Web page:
Find A Grave And Information

My ancestors, photo courtesy of Wes Keat and Debbie Davis

When I was eleven years old, I met Tom Hawbaker .  Our parents were friends, enjoying bar-b-cues and game nights,  and Tom and I were stuck together.  Fortunately we shared a fondness for Stephen King books and philosophical conversations.  Oh, and cemeteries.  I think hanging out among the dead was where we really bonded.

Seems were weren’t alone in our affection for graveyards.

My new friend and co-worker,  Wes Keat,  is an amazing researcher and genealogist.  He also surveys local cemeteries and takes photos of the markers.  He then uploads them to findagrave.com where descendants all over the world can “virtually” visit their ancestors and learn more about them from the information inscribed on grey marble and concrete slabs.

Wes also helps connect folks like me with other find-a-grave volunteers living elsewhere, so that we can see the graves of our ancestors buried long ago in far off places (like the one above in New Jersey).

Wes is generously allowing me to share his email: weskeat@prodigy.net.  He’s inviting folks to get in touch if they want help finding an ancestor’s grave.  He will also continue to survey the local cemeteries as time and weather permits and if you know of any tiny, tucked away cemetery he can photograph (or even better, family cemeteries on private land), please let him know. 

~L

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9 Responses to Find A Grave And Information

  1. Kym Kemp says:

    If he ever does the Ettersburg Cemetery, I’d love to see the results. Supposedly my great grandmother is buried there but no one has ever found her marker. Supposedly she is either there or in the Briceland one.

  2. Lynette M says:

    I have to add, as I just realized, that I have never actually visited the grave of a family member. Ever.
    Thanks again, Wes, for the photos.

  3. Lynette, I hope you will hear from my cemetery friend, Julia Green. I met her as she was doing a digital history (virtual tour) of the Petrolia Pioneer Cemetery, called “Permanent Petrolians.” She lives in Arcata and is a really cool person, too– like you 🙂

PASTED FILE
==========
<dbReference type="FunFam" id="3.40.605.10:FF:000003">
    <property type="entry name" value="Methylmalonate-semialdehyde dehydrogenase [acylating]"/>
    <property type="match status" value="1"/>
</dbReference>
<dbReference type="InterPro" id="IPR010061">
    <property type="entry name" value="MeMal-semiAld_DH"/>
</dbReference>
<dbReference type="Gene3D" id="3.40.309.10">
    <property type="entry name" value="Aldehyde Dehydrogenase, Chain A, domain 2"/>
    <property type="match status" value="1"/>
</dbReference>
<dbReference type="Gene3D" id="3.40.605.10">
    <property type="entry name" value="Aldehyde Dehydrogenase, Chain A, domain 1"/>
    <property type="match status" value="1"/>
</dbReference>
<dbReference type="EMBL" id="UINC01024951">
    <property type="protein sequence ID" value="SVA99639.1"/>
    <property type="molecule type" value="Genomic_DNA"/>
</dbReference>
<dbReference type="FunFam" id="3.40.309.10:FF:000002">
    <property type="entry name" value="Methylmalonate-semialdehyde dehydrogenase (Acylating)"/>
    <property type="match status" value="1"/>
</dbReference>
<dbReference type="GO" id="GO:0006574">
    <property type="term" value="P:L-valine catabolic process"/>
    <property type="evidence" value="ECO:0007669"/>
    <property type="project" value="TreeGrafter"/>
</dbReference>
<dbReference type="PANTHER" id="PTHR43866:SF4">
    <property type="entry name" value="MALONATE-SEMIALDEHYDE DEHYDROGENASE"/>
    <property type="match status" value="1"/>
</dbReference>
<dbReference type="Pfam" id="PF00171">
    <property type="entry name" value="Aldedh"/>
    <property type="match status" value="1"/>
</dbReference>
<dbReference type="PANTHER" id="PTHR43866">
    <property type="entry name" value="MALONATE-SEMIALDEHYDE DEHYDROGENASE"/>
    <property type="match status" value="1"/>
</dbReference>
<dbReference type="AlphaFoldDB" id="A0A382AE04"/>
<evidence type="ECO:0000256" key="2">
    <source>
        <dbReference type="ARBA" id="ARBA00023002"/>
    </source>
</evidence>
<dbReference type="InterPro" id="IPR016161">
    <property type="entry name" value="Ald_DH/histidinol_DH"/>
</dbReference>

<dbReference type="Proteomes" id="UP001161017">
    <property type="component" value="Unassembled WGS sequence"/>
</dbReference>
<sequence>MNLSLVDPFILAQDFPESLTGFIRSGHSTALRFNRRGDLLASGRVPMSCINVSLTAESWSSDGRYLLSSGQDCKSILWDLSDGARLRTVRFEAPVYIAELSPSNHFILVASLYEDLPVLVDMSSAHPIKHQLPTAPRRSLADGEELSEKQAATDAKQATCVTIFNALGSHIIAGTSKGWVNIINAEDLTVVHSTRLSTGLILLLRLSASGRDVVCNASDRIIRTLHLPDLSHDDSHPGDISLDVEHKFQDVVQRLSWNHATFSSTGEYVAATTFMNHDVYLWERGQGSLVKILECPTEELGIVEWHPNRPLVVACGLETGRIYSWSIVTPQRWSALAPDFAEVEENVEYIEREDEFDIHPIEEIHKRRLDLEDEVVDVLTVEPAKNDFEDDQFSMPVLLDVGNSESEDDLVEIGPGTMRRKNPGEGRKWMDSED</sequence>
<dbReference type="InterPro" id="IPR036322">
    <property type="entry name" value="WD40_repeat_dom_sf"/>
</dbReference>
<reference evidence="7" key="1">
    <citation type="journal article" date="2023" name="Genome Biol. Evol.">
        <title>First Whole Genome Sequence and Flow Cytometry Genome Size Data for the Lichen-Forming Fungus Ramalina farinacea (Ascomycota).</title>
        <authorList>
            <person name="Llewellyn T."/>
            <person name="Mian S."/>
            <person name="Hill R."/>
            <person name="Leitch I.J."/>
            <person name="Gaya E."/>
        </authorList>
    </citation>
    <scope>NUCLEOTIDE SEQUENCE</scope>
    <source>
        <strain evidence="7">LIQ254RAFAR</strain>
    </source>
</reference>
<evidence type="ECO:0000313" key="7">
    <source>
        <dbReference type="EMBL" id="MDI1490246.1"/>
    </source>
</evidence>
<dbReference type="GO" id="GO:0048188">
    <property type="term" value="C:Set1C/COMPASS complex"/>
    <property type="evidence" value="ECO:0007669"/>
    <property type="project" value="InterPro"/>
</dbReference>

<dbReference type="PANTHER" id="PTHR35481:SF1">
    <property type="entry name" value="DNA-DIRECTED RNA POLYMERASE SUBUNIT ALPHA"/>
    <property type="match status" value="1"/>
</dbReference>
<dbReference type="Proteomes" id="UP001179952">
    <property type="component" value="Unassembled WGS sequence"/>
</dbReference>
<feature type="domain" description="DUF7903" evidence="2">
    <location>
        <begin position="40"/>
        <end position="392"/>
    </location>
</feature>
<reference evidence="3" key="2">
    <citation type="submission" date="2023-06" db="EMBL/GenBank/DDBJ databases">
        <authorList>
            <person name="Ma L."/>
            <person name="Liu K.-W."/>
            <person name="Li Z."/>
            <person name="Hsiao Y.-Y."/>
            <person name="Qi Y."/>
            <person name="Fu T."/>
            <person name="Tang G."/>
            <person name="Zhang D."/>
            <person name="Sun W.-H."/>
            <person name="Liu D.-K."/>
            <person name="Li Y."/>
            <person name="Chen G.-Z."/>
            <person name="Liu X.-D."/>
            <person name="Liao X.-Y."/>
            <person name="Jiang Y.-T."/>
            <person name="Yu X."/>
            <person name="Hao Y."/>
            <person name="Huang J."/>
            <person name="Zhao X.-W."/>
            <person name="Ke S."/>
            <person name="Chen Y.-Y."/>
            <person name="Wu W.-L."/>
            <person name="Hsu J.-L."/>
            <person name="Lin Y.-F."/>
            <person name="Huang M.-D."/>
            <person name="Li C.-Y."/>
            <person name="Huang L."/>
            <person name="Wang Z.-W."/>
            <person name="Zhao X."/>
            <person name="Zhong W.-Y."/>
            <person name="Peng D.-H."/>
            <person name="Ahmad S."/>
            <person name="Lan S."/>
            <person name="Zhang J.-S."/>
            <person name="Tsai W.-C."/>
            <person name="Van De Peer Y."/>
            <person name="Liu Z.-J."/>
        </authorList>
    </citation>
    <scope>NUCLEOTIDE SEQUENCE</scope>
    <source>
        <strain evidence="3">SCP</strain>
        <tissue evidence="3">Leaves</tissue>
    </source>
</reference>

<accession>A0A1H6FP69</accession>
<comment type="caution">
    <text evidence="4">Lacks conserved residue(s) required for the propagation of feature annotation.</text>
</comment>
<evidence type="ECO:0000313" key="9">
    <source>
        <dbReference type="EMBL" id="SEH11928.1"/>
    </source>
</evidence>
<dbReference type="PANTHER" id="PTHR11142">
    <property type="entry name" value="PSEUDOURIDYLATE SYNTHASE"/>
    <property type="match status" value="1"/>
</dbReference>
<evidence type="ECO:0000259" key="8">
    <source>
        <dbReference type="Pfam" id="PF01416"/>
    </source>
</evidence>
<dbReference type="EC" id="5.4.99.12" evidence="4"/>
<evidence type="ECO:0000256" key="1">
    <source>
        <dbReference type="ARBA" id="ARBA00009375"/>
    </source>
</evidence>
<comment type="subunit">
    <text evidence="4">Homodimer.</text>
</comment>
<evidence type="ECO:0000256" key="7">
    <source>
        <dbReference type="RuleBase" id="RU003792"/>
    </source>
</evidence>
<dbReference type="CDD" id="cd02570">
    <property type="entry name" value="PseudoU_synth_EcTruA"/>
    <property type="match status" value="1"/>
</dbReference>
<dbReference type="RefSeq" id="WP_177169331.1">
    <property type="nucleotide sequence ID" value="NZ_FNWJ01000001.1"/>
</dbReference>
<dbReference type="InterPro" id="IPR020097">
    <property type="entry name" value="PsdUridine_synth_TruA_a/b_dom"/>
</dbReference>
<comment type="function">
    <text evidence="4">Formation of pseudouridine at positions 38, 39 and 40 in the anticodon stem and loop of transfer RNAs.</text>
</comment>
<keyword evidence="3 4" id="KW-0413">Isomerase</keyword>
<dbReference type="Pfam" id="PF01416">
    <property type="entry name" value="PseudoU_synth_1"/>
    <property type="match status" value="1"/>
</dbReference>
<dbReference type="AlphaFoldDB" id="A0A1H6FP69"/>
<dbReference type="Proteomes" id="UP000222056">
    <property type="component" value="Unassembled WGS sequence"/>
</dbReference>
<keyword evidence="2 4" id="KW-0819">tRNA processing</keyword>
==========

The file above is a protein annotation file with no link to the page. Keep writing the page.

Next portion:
• Lynette M says:

      That is so great. I hope I hear from her too.
      I passed my map of the Scottsville cemetery to Wes and he found it and got some great photos he uploaded to findagrave.com

      Maybe your friend will be willing to (or already has) shared her info with the wider world…

  4. Susan V. says:

    In April of 2008, I went to Washington to my step- grandmother’s funeral. We went to the cemetary and the groundsman was so helpful in finding the marker of my grandfather’s first wife, who had passed when my dad was just 12. He had a map, and walked to the area, stuck a shovel in the ground, and up popped her simple marker that had long since sunk under the grass. It was powerful to see, as I never got to meet her, and only have a few pictures. It is emotional to stand where they are, so to speak. This is important stuff. Love the blog Lynette!

  5. Ross Rowley says:

    You folks would get a kick out of a Halloween event put on at the Fortuna Sunrise cemetery. Called Grave Matters, the event has actors portraying the permanent residents who succumbed to mysterious causes like death by Lysol, poisoned by whiskey, brothers killing brothers and falls into wells among other untimely departures. Mark your calendars for Sunday, October 30th.

  6. […] historian, Wes Keat,  took a drive out to Bridgeville and found this marker in their little […]

  7. […] then  I just took photos of headstones, ‘cause that damn Wes Keat got me started on […]

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